Central Counterparty Risk

Matthias Arnsdorf


Central counterparties (CCPs) are a key part of the financial system. They have increased in significance since the 2007–9 financial crisis and are viewed as a key mitigant of credit risk and contagion while also providing increased transparency to the derivatives market.

As discussed in Chapter 2, CCPs are designed to reduce counterparty risk by holding high levels of collateral and by mutualising losses among clearing members. However, in extreme, stressed markets, the CCP funds may be insufficient to cover the portfolio losses of a defaulting clearing member. In these cases clearing members are exposed to concentrated tail risk and can incur losses on their default fund contributions and trade exposures. This does not necessarily require the default of the CCP itself.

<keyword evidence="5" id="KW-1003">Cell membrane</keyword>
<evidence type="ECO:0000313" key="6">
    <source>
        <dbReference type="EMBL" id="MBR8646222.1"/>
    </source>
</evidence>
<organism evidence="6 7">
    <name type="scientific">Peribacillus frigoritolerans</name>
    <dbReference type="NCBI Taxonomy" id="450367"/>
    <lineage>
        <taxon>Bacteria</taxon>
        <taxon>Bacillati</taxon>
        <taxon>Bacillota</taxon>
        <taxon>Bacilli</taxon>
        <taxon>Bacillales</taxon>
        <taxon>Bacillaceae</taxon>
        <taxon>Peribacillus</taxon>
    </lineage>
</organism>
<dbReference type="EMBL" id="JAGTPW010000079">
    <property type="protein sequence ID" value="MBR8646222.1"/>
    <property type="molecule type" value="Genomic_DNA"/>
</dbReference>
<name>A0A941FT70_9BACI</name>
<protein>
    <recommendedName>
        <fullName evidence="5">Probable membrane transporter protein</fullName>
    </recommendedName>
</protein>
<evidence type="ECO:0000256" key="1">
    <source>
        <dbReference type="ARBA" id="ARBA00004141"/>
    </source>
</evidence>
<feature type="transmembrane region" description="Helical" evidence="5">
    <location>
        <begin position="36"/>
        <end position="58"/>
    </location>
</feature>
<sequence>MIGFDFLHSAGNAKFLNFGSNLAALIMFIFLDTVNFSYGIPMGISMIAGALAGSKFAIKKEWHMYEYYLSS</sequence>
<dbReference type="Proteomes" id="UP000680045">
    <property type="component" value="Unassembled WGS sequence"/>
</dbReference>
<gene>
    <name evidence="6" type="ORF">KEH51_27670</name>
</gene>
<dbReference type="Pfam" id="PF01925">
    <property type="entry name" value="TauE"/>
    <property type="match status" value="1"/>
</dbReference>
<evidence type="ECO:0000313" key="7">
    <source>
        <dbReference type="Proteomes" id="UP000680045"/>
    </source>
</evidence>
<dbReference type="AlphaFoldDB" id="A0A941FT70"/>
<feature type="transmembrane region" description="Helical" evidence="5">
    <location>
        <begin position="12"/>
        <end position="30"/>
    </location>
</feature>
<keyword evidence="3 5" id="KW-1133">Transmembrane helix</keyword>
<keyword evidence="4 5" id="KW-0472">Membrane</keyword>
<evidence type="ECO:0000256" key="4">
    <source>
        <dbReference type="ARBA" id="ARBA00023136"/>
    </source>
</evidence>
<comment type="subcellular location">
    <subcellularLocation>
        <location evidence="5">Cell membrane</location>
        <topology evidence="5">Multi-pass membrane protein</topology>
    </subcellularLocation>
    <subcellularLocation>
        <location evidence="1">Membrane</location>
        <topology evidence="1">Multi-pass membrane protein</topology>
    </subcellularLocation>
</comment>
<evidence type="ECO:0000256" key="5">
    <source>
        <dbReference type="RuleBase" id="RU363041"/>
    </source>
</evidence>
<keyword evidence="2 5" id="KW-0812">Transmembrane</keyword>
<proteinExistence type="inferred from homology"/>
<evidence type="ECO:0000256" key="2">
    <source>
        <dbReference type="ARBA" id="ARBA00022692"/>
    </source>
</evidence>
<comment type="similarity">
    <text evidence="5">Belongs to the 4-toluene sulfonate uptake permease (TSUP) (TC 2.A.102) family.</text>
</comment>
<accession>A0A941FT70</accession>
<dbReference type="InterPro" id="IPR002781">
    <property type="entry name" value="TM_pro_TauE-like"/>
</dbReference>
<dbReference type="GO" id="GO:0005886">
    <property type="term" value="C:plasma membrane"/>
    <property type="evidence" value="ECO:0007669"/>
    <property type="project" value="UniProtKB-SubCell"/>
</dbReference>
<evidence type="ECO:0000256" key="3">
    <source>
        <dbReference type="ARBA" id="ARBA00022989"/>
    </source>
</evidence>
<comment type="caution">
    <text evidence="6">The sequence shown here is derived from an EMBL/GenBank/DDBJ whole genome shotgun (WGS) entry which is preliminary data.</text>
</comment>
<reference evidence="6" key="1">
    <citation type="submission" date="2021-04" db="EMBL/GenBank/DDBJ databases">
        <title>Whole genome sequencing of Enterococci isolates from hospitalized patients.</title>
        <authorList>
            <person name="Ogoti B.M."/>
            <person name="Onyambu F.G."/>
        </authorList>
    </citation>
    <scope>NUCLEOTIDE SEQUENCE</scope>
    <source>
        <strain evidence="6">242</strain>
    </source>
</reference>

This chapter is an extension of the framework introduced in Arnsdorf (2012, 2014), where we explore methodologies for quantifying the risk that a bank has when facing a CCP. Here we shall summarise the calculation of stress and expected exposures and look at how these measures can be applied in practice. In particular, we consider applications to stress tests such as the regulatory

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